Ha Ha Tonka/The Aaron Scholz Trio; November 21, 2008; Kiki’s House of Righteous Music
The charming boys of Ha Ha Tonka had stayed at my house before I even saw them play for the first time. I’d heard their record, and while I liked it, it didn’t inspire an urgency to see them live. That changed that next day when I finally saw them play for a small but enthusiastic crowd in a mostly empty field on Willow Island as the first band on the SoCo Music Experience main stage. Their manager had contacted me previously about the band playing the house, but the dates just hadn’t worked out. I’ll admit that until I saw them play I wasn’t that motivated to make it happen, but once I did I ready to jump at the first chance I got. It didn’t take long. Within a few weeks after that I had a date on the calendar. I was already holding the next night for Walter Salas-Humara of the Silos, but I decided to do it anyway. Good thing I did, Walter’s plans changed and I couldn’t do the night he wanted.
I had a bad feeling that the crowd wasn’t going to be as big as I would have liked. For the sake of the bands, I want every show to be a sell out, but the signs were pointing to that not happening. Many folks had responded to my e-mail with an I-wish-I-could-but answer, and the crowd barely reached double digits for the opener. Not that it mattered in the end, most of my favorite people were there in addition to a few new faces, and I’m pretty sure everyone had a great time. I know I sure did. And to be honest, that is exactly why I do these shows. I only have bands I love and that I want other people to love play and that makes all the time and money that I put into these completely worth it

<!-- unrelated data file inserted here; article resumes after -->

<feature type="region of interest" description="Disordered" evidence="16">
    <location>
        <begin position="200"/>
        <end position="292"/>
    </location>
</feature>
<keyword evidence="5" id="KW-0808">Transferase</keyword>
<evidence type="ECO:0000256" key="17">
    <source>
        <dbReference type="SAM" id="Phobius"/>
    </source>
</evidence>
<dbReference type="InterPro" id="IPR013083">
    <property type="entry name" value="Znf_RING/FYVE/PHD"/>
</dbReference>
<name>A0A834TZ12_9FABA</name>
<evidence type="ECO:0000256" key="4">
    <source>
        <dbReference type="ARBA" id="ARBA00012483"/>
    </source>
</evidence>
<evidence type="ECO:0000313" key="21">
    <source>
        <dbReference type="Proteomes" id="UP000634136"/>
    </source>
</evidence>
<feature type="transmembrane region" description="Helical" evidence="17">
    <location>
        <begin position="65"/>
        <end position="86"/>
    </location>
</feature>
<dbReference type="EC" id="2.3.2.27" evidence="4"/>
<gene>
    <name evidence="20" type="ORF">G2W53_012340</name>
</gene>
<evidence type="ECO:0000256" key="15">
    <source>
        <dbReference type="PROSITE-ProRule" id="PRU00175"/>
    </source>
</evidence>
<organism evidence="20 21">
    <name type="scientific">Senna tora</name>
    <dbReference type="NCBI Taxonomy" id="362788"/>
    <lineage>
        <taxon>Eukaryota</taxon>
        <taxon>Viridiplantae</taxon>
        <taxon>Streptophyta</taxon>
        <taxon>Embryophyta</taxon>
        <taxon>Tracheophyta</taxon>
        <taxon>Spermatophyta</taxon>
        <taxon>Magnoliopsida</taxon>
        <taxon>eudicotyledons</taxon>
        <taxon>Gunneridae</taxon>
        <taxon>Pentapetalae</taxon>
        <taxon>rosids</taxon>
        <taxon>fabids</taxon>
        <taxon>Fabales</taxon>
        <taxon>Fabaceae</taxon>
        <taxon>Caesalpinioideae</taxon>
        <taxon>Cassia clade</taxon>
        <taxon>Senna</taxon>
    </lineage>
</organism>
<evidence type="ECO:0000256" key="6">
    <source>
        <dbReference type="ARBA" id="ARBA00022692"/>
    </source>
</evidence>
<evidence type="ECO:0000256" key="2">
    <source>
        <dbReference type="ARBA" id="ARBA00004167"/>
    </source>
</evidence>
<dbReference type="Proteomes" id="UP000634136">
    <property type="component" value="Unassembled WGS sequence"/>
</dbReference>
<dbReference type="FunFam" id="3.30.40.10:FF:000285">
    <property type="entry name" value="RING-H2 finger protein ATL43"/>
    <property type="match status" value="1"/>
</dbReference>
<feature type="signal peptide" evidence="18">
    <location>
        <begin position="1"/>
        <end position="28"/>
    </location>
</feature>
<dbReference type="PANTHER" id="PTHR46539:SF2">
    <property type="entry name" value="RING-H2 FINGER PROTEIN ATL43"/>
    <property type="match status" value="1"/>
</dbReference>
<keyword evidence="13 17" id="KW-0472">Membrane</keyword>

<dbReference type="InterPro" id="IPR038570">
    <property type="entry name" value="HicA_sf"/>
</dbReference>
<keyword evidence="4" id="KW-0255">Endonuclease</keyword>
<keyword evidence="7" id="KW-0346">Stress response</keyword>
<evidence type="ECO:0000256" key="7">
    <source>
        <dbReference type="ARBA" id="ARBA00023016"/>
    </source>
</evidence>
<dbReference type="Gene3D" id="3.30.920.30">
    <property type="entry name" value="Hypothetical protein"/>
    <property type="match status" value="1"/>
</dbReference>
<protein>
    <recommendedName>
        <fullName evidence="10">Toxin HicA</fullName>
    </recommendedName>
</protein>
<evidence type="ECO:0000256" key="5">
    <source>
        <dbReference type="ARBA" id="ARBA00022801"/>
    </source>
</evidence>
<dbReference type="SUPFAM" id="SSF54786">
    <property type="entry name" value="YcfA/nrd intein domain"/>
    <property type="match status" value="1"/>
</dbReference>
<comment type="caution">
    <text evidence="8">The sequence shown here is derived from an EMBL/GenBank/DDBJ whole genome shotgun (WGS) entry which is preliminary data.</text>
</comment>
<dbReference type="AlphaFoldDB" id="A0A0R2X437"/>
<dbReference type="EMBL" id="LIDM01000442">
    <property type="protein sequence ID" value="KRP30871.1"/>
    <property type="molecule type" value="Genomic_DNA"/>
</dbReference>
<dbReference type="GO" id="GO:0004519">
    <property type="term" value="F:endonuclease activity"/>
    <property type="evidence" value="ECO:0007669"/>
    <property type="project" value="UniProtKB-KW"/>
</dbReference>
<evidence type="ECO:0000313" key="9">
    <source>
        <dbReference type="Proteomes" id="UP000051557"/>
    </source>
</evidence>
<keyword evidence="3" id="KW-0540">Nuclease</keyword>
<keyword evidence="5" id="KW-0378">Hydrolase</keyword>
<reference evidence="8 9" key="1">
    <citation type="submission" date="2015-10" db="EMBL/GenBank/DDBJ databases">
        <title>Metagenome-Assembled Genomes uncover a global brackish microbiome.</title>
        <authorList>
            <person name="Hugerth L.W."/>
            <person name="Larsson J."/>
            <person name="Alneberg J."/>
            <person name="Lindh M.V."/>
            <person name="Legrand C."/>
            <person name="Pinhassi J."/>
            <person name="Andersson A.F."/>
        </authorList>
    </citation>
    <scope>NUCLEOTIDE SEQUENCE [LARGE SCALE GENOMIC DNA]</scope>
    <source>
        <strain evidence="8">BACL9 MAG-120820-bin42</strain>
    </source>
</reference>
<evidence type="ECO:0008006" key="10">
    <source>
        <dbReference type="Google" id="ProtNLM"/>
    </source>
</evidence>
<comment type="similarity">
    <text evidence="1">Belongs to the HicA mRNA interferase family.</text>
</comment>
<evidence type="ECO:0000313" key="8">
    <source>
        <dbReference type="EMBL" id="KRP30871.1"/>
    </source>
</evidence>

The Ha Ha Tonka guys sure seemed to have fun. They were all smiles as they tore it up on the super catchy songs from their Bloodshot debut Buckle in the Bible Belt, in addition to mellowing it out once in awhile. Their gorgeous acapella version of the old traditional “Hangman” gives me shivers every time I hear it. In addition to being sweet and charming, every one of them can sing, and they sound so damn good together. Nothing-but-trouble bass player Luke Long pulled out a new trick halfway through the set. It may be the first time I have seen a Jew’s Harp played during a rock show, it was certainly the first time there’s been one in the basement. And it wasn’t just a toy; he really seemed to know what he was doing. They proved they really know how to pick a cover by closing with Ram Jam’s rocker “Black Betty,” a song that will always be inextricably linked to my childhood WNNO dances at the skating rink. Perhaps that is why I found myself smiling like an idiot through the whole song.
Ha Ha Tonka certainly didn’t have a monopoly on gorgeous harmonies tonight. Openers Aaron Scholz, Bob Koch and Peter Fatka have been doing it for years as the Low Czars, their quirkily obscure cover band. Under that name they draw good sized crowds to Mickey’s and the High Noon for their inspired covers of the Who, the Monkees, and the Kinks. OK, so they didn’t attract a crowd tonight playing mostly Aaron Scholz originals, but they still sounded great. He seldom plays them out anymore, focusing mostly on the cover band, so very few people know them. He couldn’t have been too upset when I asked for Big Star after he asked if there was anything we wanted to hear. I certainly wasn’t expecting the achingly beautiful “Thirteen” in response; but I couldn’t have been happier.
In fact, that pretty much sums up the night. I couldn’t have been happier.